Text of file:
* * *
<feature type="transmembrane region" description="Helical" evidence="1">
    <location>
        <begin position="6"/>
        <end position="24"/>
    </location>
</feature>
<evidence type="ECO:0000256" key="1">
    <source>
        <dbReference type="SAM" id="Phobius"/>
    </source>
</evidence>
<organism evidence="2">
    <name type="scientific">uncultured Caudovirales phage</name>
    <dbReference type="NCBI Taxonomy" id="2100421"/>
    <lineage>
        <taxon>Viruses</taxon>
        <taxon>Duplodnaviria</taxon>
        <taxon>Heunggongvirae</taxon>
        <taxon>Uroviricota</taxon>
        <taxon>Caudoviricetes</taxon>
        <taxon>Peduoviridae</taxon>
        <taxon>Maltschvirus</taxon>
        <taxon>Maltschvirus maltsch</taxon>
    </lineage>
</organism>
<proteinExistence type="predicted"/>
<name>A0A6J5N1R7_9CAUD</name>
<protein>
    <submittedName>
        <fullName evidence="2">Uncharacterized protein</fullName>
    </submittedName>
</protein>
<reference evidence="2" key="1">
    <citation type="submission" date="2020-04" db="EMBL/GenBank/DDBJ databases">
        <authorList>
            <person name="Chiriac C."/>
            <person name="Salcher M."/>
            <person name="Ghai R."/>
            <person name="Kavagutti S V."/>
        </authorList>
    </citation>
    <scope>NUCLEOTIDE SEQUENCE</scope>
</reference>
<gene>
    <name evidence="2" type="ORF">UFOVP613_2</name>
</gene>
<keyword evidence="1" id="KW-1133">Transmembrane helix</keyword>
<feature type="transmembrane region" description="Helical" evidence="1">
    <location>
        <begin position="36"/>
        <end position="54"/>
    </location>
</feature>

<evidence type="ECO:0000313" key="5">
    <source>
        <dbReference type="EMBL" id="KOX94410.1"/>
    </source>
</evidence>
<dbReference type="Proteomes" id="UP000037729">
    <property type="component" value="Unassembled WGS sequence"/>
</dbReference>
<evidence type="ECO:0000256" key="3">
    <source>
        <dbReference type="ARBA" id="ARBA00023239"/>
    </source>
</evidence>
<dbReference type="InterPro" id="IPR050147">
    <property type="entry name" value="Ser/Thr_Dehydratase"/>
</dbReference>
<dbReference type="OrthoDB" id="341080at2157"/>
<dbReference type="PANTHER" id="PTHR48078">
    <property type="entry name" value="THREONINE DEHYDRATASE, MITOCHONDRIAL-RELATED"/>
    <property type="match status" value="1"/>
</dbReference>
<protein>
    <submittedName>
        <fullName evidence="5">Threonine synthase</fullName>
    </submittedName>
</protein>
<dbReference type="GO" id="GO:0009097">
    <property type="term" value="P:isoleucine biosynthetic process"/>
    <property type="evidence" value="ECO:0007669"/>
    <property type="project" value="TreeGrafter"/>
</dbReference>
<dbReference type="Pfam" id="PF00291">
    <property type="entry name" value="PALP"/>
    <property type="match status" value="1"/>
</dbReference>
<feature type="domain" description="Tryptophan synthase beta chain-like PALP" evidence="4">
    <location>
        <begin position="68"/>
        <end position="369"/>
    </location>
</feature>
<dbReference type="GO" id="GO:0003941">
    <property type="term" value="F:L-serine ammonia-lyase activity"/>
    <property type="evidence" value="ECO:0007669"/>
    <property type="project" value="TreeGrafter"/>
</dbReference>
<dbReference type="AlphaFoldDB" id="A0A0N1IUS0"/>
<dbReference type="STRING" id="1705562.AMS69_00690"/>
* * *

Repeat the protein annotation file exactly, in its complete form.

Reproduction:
<feature type="transmembrane region" description="Helical" evidence="1">
    <location>
        <begin position="6"/>
        <end position="24"/>
    </location>
</feature>
<evidence type="ECO:0000256" key="1">
    <source>
        <dbReference type="SAM" id="Phobius"/>
    </source>
</evidence>
<organism evidence="2">
    <name type="scientific">uncultured Caudovirales phage</name>
    <dbReference type="NCBI Taxonomy" id="2100421"/>
    <lineage>
        <taxon>Viruses</taxon>
        <taxon>Duplodnaviria</taxon>
        <taxon>Heunggongvirae</taxon>
        <taxon>Uroviricota</taxon>
        <taxon>Caudoviricetes</taxon>
        <taxon>Peduoviridae</taxon>
        <taxon>Maltschvirus</taxon>
        <taxon>Maltschvirus maltsch</taxon>
    </lineage>
</organism>
<proteinExistence type="predicted"/>
<name>A0A6J5N1R7_9CAUD</name>
<protein>
    <submittedName>
        <fullName evidence="2">Uncharacterized protein</fullName>
    </submittedName>
</protein>
<reference evidence="2" key="1">
    <citation type="submission" date="2020-04" db="EMBL/GenBank/DDBJ databases">
        <authorList>
            <person name="Chiriac C."/>
            <person name="Salcher M."/>
            <person name="Ghai R."/>
            <person name="Kavagutti S V."/>
        </authorList>
    </citation>
    <scope>NUCLEOTIDE SEQUENCE</scope>
</reference>
<gene>
    <name evidence="2" type="ORF">UFOVP613_2</name>
</gene>
<keyword evidence="1" id="KW-1133">Transmembrane helix</keyword>
<feature type="transmembrane region" description="Helical" evidence="1">
    <location>
        <begin position="36"/>
        <end position="54"/>
    </location>
</feature>

<evidence type="ECO:0000313" key="5">
    <source>
        <dbReference type="EMBL" id="KOX94410.1"/>
    </source>
</evidence>
<dbReference type="Proteomes" id="UP000037729">
    <property type="component" value="Unassembled WGS sequence"/>
</dbReference>
<evidence type="ECO:0000256" key="3">
    <source>
        <dbReference type="ARBA" id="ARBA00023239"/>
    </source>
</evidence>
<dbReference type="InterPro" id="IPR050147">
    <property type="entry name" value="Ser/Thr_Dehydratase"/>
</dbReference>
<dbReference type="OrthoDB" id="341080at2157"/>
<dbReference type="PANTHER" id="PTHR48078">
    <property type="entry name" value="THREONINE DEHYDRATASE, MITOCHONDRIAL-RELATED"/>
    <property type="match status" value="1"/>
</dbReference>
<protein>
    <submittedName>
        <fullName evidence="5">Threonine synthase</fullName>
    </submittedName>
</protein>
<dbReference type="GO" id="GO:0009097">
    <property type="term" value="P:isoleucine biosynthetic process"/>
    <property type="evidence" value="ECO:0007669"/>
    <property type="project" value="TreeGrafter"/>
</dbReference>
<dbReference type="Pfam" id="PF00291">
    <property type="entry name" value="PALP"/>
    <property type="match status" value="1"/>
</dbReference>
<feature type="domain" description="Tryptophan synthase beta chain-like PALP" evidence="4">
    <location>
        <begin position="68"/>
        <end position="369"/>
    </location>
</feature>
<dbReference type="GO" id="GO:0003941">
    <property type="term" value="F:L-serine ammonia-lyase activity"/>
    <property type="evidence" value="ECO:0007669"/>
    <property type="project" value="TreeGrafter"/>
</dbReference>
<dbReference type="AlphaFoldDB" id="A0A0N1IUS0"/>
<dbReference type="STRING" id="1705562.AMS69_00690"/>